Sub-miniature tubes, also referred to as pencil tubes or hearing-aid tubes, are among the last generation of vacuum tubes designed and built. They’re typically very small, and instead of being socketed they have flexible leads like passive components. Some are designed to be run off of batteries (the hearing aid tubes), with very low heater & B+ voltages, while others were designed for military & industrial use.
They’re not the smallest generation of vacuum tubes – that distinction probably goes to Nuvistors, but they maintain the classic glass envelope, letting you see the heater glow and internal structure of the tubes. It’s just not right if you can’t see the tubes glow.
I’ve always been interested in small & miniaturized things. I first got interested in small tubes with the 6AK6, which I purchased a bunch of intending to build Doug Hammond’s Pentode Driver, but built the Micro Champ instead. I knew about sub-miniature tubes then, but didn’t get around to getting any until I saw Zachary Vex’s Nanohead amp and at the same time I found a box of 6021W tubes on eBay, which immediately triggered my mania!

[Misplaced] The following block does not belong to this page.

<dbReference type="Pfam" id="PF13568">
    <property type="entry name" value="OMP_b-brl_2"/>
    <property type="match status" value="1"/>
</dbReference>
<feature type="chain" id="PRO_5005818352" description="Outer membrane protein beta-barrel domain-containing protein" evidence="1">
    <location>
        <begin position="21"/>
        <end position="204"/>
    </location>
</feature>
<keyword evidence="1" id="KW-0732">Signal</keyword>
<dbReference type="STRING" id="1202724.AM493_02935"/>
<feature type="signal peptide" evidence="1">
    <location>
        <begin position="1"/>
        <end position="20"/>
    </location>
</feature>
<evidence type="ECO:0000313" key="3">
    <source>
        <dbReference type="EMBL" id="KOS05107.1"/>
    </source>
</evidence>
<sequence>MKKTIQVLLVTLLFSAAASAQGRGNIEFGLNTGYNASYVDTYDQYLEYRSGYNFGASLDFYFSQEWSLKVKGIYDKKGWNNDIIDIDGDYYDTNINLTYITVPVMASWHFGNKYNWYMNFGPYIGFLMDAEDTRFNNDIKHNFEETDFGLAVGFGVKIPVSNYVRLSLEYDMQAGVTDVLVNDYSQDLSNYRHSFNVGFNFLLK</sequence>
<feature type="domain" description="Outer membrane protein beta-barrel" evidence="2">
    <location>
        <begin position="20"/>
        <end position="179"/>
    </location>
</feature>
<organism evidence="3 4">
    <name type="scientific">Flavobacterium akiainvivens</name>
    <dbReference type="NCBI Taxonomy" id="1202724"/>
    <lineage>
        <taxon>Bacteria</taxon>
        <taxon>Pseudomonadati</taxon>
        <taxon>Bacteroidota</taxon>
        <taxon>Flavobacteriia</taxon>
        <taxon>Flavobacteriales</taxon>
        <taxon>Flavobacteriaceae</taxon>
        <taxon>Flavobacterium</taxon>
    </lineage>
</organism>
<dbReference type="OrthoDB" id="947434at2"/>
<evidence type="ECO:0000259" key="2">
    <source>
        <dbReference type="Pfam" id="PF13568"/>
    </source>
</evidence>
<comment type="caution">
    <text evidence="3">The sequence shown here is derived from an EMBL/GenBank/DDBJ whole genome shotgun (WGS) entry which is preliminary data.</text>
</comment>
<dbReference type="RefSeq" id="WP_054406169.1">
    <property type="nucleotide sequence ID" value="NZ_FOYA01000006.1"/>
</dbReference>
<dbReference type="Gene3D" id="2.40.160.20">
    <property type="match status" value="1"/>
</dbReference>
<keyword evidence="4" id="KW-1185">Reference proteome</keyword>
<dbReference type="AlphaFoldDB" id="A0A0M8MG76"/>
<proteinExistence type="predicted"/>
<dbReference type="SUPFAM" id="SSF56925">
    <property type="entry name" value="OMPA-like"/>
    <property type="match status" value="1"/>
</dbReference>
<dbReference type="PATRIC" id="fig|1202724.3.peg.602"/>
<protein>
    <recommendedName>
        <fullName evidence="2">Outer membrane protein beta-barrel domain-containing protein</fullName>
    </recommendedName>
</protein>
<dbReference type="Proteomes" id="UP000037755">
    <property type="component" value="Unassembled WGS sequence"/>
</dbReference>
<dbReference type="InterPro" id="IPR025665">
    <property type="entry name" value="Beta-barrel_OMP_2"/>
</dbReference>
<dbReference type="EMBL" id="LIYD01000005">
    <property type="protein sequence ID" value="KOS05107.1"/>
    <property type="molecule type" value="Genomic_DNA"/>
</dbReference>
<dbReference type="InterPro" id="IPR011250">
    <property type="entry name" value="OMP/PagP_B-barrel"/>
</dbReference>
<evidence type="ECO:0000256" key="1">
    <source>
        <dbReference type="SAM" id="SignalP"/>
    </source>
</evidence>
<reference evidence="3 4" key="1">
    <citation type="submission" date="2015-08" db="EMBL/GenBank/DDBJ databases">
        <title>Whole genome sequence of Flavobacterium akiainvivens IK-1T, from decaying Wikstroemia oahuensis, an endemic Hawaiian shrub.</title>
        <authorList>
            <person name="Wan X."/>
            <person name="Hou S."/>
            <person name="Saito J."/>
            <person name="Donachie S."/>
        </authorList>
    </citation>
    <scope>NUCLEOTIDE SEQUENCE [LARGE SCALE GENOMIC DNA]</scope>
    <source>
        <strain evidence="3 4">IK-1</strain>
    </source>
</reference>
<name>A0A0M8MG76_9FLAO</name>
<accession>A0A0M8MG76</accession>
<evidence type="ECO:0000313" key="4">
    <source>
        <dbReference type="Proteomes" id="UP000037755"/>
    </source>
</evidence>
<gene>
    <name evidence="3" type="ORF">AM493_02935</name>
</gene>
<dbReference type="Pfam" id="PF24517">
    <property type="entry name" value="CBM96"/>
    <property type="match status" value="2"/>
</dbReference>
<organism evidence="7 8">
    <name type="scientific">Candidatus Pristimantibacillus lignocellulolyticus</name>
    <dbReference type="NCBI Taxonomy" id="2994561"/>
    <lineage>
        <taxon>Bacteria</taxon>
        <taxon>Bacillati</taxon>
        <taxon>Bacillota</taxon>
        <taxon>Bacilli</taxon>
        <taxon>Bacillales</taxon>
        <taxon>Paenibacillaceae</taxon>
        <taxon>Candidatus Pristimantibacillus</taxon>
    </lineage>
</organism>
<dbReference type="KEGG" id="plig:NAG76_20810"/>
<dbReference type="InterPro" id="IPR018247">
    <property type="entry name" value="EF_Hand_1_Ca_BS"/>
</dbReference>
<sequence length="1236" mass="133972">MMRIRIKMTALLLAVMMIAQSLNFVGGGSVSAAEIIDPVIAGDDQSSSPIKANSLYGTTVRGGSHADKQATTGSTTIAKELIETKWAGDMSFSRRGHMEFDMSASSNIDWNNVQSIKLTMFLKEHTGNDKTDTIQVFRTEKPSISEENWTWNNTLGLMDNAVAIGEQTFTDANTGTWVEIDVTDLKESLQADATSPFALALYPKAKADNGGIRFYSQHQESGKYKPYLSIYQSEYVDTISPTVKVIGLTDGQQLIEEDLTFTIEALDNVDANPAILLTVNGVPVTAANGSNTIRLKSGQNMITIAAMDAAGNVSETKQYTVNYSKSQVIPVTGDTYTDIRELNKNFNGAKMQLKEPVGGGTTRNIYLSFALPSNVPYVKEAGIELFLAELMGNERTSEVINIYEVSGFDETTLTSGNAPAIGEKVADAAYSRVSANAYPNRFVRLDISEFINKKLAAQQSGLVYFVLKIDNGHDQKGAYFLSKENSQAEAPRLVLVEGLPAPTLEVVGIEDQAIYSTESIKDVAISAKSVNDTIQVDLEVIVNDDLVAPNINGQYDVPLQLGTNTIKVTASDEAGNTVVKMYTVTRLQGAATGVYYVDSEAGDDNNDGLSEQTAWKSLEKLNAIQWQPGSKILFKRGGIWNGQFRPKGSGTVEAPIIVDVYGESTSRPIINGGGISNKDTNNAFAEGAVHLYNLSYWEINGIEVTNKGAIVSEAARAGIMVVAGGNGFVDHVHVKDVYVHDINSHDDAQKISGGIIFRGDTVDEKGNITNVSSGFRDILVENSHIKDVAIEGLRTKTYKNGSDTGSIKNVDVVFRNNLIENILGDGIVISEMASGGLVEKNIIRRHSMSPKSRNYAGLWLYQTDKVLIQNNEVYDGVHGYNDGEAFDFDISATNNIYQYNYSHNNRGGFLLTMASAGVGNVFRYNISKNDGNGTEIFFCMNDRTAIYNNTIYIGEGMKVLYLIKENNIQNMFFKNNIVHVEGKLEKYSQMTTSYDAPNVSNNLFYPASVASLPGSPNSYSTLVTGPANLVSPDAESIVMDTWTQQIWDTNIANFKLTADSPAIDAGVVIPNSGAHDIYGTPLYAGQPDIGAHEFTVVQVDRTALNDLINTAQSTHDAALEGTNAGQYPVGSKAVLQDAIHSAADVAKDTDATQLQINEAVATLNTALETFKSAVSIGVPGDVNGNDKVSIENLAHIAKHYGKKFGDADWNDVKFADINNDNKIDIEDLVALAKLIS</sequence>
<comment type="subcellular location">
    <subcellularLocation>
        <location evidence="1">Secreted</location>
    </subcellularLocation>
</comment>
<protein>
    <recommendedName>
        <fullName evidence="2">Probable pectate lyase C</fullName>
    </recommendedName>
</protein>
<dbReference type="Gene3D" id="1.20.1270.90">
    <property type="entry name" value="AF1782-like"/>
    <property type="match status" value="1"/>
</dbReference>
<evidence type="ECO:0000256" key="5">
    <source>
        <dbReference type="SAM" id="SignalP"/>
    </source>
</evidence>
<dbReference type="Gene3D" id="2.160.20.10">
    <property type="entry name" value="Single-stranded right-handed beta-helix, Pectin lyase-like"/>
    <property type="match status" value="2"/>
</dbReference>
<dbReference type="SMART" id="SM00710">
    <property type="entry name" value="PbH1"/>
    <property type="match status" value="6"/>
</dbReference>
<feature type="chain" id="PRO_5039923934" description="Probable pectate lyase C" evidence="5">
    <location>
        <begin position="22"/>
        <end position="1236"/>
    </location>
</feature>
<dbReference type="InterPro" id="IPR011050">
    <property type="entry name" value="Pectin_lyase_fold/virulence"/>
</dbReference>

This is a table of some of the sub-miniature tubes which run on 6.3V heaters and high voltage (>100V) B+ and are probably well suited to guitar projects.
|5840||Sharp Cutoff Pentode||0.15||5K||1300||260K||1.1||5840||5840|
|5899||Remote Cutoff Pentode||0.15||2.5K||650||260K||5899||5899|
|5902||Beam Power Pentode||0.45||4.2K||15K(Zout 3K)||1||3.7||5902||5902|
Tiny combos need tiny speakers. This is a listing of speakers I’ve found sized 6" and below. The smallest speakers specifically designed for guitar seem to be 6" (with the exception of the Ted Weber 5" unit). Below that you need to check frequency responses for something which tails off after 5-6KHz. Sometimes small woofers or midranges have a good response curve for this.